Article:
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PyPy's JIT can make Python code execute much faster than CPython. Are there a set of guidelines for writing code that can be optimised better by the JIT compiler? For example, Cython can compile some static code into C++, and it has guidelines to write efficient code. Are there a set of good practices for PyPy? I know that the PyPy project has guidelines for including hints while writing your own JIT-enabled interpreters for other dynamic languages, but that is not relevant to most end users of the framework, who are simply using the interpreter. Questions I am wondering about include:

  1. Packaging a script into functions
  2. Explicitly deleting variables
  3. Possible ways of giving, or hinting variable types
  4. Writing loops a certain way
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When it comes to JITs, DRY (Don't Repeat Yourself) is generally a good guideline. – Amber Mar 15 '11 at 21:32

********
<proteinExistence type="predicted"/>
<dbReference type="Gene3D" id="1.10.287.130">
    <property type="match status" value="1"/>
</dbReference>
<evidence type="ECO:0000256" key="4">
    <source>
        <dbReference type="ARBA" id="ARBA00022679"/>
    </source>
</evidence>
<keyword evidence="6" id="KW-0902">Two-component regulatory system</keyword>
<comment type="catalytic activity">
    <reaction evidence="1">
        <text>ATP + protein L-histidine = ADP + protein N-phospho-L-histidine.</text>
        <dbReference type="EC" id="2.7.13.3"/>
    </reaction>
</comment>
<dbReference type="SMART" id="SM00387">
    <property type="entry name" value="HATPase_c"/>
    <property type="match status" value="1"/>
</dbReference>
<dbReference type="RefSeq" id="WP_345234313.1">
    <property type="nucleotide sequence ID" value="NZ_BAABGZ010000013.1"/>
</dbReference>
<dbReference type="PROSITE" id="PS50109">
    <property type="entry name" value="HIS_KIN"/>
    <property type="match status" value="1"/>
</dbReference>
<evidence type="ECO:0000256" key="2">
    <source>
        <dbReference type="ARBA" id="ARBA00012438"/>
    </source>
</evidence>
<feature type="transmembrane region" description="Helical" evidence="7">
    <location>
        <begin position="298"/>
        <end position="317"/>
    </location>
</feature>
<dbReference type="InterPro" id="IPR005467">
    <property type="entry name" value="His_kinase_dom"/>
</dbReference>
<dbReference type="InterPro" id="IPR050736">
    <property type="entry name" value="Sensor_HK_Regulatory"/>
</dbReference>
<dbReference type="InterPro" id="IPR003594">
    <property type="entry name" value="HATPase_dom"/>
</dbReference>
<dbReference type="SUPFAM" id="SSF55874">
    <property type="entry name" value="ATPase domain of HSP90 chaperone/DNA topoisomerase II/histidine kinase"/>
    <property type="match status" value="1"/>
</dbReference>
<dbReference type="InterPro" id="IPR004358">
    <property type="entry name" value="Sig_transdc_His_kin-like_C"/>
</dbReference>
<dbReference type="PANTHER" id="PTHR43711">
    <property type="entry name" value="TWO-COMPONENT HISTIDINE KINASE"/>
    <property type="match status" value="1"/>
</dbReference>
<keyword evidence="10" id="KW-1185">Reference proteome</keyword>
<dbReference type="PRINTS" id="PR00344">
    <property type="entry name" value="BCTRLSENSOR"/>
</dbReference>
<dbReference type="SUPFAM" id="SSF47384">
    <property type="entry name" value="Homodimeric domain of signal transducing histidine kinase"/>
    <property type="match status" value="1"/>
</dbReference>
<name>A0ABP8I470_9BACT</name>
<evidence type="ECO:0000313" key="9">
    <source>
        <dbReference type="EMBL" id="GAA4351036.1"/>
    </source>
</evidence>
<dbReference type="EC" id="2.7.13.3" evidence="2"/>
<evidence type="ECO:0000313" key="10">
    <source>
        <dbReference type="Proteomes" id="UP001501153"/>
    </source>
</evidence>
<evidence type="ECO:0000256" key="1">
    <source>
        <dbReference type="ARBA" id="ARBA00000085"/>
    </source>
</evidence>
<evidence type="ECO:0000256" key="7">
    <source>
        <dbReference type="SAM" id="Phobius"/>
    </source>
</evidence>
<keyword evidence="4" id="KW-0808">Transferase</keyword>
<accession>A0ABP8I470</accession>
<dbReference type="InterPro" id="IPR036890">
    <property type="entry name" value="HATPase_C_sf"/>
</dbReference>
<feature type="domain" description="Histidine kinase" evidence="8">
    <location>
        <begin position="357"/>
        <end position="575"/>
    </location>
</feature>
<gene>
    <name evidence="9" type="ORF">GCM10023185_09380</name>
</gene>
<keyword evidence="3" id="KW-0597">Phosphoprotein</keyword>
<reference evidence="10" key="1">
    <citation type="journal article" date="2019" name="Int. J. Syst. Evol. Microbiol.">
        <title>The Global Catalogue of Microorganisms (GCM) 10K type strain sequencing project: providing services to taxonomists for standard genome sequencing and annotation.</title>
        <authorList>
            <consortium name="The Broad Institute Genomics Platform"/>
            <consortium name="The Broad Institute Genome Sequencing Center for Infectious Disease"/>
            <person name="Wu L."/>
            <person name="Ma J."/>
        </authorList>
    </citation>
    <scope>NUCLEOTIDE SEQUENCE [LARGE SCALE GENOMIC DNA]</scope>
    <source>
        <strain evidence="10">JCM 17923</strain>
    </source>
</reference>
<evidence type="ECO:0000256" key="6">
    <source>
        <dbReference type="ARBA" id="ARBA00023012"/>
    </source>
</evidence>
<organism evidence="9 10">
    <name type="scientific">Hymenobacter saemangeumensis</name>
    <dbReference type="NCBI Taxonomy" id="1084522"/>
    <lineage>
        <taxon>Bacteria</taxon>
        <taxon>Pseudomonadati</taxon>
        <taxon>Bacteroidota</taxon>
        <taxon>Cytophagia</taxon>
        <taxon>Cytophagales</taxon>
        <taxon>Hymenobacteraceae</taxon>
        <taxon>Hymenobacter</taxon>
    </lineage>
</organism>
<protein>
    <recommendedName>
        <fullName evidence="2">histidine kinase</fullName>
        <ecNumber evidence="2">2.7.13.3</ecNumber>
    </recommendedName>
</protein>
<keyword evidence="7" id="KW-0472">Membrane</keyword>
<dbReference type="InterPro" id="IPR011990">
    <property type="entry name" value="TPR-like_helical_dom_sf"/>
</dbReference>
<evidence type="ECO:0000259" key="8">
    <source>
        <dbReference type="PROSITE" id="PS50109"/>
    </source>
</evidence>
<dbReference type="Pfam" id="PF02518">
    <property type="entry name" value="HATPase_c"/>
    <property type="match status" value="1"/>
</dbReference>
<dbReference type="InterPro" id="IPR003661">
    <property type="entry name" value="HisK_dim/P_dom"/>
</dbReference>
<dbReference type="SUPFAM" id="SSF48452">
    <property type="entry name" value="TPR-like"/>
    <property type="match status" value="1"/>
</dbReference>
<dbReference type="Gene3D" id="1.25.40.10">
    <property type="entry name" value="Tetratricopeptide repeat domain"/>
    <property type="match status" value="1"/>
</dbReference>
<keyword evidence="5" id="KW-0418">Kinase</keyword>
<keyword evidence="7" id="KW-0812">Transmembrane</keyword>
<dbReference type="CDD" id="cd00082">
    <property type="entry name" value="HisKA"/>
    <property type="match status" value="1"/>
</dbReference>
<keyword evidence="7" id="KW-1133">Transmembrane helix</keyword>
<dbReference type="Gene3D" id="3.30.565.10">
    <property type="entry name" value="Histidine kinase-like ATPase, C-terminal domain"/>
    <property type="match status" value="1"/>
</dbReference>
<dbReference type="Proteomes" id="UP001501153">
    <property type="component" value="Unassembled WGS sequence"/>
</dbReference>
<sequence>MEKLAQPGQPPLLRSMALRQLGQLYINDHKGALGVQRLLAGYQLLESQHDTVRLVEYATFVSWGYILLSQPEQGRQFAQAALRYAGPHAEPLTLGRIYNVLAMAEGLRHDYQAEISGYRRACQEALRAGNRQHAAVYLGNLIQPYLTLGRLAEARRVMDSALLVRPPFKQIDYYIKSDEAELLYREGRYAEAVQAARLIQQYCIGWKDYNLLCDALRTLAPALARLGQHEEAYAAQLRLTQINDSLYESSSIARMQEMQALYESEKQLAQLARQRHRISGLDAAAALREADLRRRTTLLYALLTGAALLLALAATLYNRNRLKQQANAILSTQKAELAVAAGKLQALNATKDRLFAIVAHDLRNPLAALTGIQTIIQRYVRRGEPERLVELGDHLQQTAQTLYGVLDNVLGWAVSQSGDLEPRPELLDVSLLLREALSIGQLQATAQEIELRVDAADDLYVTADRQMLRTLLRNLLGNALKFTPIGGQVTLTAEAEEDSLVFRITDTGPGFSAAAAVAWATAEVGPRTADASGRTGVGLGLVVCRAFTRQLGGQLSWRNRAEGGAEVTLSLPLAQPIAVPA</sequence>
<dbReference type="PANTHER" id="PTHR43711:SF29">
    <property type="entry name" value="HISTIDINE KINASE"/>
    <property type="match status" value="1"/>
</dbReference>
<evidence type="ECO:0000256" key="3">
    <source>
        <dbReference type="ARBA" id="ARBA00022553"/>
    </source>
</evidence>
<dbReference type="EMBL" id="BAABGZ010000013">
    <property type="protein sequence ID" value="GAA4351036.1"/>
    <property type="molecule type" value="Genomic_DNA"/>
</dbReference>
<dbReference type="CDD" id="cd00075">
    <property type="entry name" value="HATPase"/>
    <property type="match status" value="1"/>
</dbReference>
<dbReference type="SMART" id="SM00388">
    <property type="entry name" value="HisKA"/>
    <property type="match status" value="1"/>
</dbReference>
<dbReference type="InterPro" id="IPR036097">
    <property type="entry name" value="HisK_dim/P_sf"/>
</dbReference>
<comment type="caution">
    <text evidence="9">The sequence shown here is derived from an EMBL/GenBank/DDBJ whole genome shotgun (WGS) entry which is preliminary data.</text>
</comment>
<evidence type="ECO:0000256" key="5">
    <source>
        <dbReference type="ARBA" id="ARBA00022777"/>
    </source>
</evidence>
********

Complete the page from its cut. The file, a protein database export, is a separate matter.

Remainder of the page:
up vote 11 down vote accepted

PyPy wiki's at BitBucket has a section on JIT Friendliness. Some blog posts offer further advice on making code run fast in PyPy, but AFAIK the idea is that idiomatic code that doesn't force interpreting/realizing frames should be fast and is a bug if it isn't.

I know that for 3, some "assert x > 0" or similar statements can be useful, but I don't remember where I saw that. I also believe I've seen some suggestion about refactoring conditional-paths-in-loops related to 4 (edit: this seems to be outdated now).

Here's a thread with some related discussion. You can check how well the JIT is working with your code with jitviewer, but it's somewhat advanced. Joining #pypy on Freenode will get you help with jitviewer and your particular code.

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